Mulatu Astatke and Vicente Lebron of Either/Orchestra, Addis Ababa, 2004

Teshome Mitiku and Either/Orchestra at the Chicago Jazz Festival, September 2010

Setegn Atanaw, Minale Dagnew, Hana Shenkute, Joel Yennior, Colin Fisher, MA 2006

Tadias: You are also credited for helping to popularizing Ethio–Jazz in the U.S., especially through the Ethiopiques CD release as well as subsequent tours and performances. What would you says is your most memorable concert featuring Ethiopian artists?

RG: There have been so many amazing concerts with our Ethiopian friends that I can hardly pick one. The concert in London with Mahmoud, Alemayehu, Getachew and Mulatu was pretty great, one in Milan with Mulatu and Mahmoud was off the charts, Chicago with Teshome….

Tadias: What’s your favorite Ethiopian tune?

RG: More than a favorite Ethiopian tune, I’ll say that anchi hoye is my favorite mode. We jazzers love dissonant harmonies, and we can find them in anchi hoye. I even wrote string quartet – violins, viola, cello – based on it, thinking about masinko and with a section called Azmari. I also arrange Altchalkum (bati minor) for the Boston Pops Orchestra, and they played it beautifully.

Tadias: Regarding your trip to Ethiopia, what was that experience like?

RG: The visit to Ethiopia in 2004 was a wonderful, life-changing experience for me and the band. We were concerned that people wouldn’t approve of how we were playing Ethiopian songs, but instead they were very interested and enthusiastic. Also, hearing Ethiopian music at the source – and seeing the dancing – really helped us to understand the rhythms and melody. And finally, it is an important experience for Americans, with our wasteful, materialistic culture, to have a chance to see an African city, where so many people have so few things and get by on little. It reminds us that the most important things in our lives are our relationships with friends, family, everybody – and that music is a beautiful way to develop and expand these relationships, across borders, languages, generations. In the U.S. it’s easy for people to hide in their own space, to play with their toys, to NOT relate to other people. Of course it’s great to have the comfort, safety, conveniences that we have here – but it’s not nearly enough.

Tadias: In a recent article Boston Globe noted that your “wide-open sensibility” is rooted in your exposure to the New York Music scene in 1970s. Can you describe your time in New York and how it influenced you?

RG: NY in the 70′s was an exciting place to hear jazz. The spirit of Coltrane was still very much alive, Miles and his former sidemen and others were bringing electric instruments and grooves into jazz, the Midwestern avant-garde was arriving in town. There were concerts at Carnegie Hall, traditional clubs, and artists were taking advantage of the decline in the city’s economy to find cheap space and open performance lofts. Every generation of jazz, from Count Basie and Benny Carter to Lester Bowie and Woody Shaw, was alive and playing. I was an avid concert and club goer from about 1975 on, and I feel fortunate to have heard just about every living legend and the rising generations.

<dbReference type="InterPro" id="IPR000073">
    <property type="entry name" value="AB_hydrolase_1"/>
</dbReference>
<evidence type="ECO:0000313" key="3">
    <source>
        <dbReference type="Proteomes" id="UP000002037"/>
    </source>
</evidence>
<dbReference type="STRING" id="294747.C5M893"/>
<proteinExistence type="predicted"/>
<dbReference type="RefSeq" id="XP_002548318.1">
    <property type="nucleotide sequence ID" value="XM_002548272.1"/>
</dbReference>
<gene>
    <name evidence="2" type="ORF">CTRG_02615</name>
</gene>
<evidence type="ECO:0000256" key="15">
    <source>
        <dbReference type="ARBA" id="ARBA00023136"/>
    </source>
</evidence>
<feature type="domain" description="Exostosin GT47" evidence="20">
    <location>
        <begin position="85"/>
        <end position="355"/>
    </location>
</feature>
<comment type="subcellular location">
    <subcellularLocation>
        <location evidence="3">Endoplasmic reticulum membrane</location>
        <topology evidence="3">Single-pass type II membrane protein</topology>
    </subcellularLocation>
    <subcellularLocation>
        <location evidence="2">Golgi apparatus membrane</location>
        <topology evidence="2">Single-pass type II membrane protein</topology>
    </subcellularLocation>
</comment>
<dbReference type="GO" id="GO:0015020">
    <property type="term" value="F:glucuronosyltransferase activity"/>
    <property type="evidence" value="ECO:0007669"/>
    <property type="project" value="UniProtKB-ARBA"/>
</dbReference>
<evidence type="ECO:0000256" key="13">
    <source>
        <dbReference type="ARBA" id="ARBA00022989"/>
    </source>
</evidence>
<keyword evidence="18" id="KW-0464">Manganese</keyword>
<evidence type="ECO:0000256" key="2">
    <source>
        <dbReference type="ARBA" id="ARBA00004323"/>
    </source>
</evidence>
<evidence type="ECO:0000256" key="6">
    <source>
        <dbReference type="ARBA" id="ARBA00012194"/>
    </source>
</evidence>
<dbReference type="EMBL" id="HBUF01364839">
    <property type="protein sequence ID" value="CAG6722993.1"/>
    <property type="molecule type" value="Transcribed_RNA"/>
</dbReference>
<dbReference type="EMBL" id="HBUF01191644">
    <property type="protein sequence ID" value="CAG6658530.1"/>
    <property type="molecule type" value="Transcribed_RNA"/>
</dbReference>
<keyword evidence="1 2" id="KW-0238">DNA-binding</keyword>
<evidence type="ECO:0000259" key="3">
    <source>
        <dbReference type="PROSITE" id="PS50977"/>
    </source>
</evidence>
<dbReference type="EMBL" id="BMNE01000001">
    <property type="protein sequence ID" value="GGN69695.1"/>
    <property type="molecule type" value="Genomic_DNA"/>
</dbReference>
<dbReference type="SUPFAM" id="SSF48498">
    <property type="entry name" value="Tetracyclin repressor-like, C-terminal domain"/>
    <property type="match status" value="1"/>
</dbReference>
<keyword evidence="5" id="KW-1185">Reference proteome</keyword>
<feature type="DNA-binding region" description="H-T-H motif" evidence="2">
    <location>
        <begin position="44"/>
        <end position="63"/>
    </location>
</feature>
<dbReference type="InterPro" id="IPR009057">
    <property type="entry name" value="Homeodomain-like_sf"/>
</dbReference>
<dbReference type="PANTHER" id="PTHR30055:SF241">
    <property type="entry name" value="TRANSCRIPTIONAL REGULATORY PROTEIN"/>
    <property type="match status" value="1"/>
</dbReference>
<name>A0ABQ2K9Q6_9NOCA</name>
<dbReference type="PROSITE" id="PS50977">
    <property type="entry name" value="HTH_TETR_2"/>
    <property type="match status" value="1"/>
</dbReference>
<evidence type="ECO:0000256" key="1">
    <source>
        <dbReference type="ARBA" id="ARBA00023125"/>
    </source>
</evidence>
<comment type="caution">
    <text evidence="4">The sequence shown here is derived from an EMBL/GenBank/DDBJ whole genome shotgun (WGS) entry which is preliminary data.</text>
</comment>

The Either/Orchestra at the Yared School of Music in Addis Ababa, Ethiopia. 2004

E/O trombonist Joel Yennior with the Yared School Trombonists, Addis Ababa, 2004

Tadias: Please tell us about your upcoming 25th Anniversary concert in New York.
What should your fans expect?

RG: The 25th Anniversary Concert will be an amazing collection of players who have all contributed to the E/O over the years. We’ll have the ten current members of the band plus 16 former members, plus Teshome. Four drummers, seven saxophones, five trombones, and so many more. The alums include jazz stars like John Medeski, Matt Wilson and Josh Roseman, and great hard working sidemen. We’ll touch on all the eras and styles of our music, and sometimes have 25 musicians on stage. It will be spectacular, Teshome is representing our Ethiopian connection, and we’ll play Yezamed Yebada and a new Ambassel that we wrote together last summer. We may even play an instrumental version of Muluquen Mellesse’s Keset Eswa Bicha.

Tadias: Is there anything else, you would like to share with our readers?

RG: Le Poisson Rouge is not a really big place, so I recommend buying tickets in advance and showing up on time. The show is 7 to 10 pm, very early, then we’re done. We can all go out for injera!

Tadias: Thank you Russ and see you on February 11th.

You can learn more about the band at:

Photo credit: All images are courtesy of Russ Gershon.

Video: Mulatu Astatke and the Either/Orchestra play Munaye

Video: Mahmoud Ahmed and the Either/Orchestra: Bemen Sebab Letlash

Video: Either/Orchestra w/ Tsedenia Markos live in Ethiopia

Video: Alèmayèhu Eshèté with the Either Orchestra, Aug 2008

4 Responses to “Interview With E/O Bandleader Russ Gershon”

  1. 1 DJ Jan 24th, 2011 at 10:35 pm

    E/0 is an incredibly fun and talented group. I was privileged to see them live with Mehamud in London and with Teshome Mitiku in Chicago. Simply beautiful…good memories. Congratulations on the 25th!

  2. 2 sarah Jan 25th, 2011 at 11:20 am

    Totally wonderful story! Thank you Liben!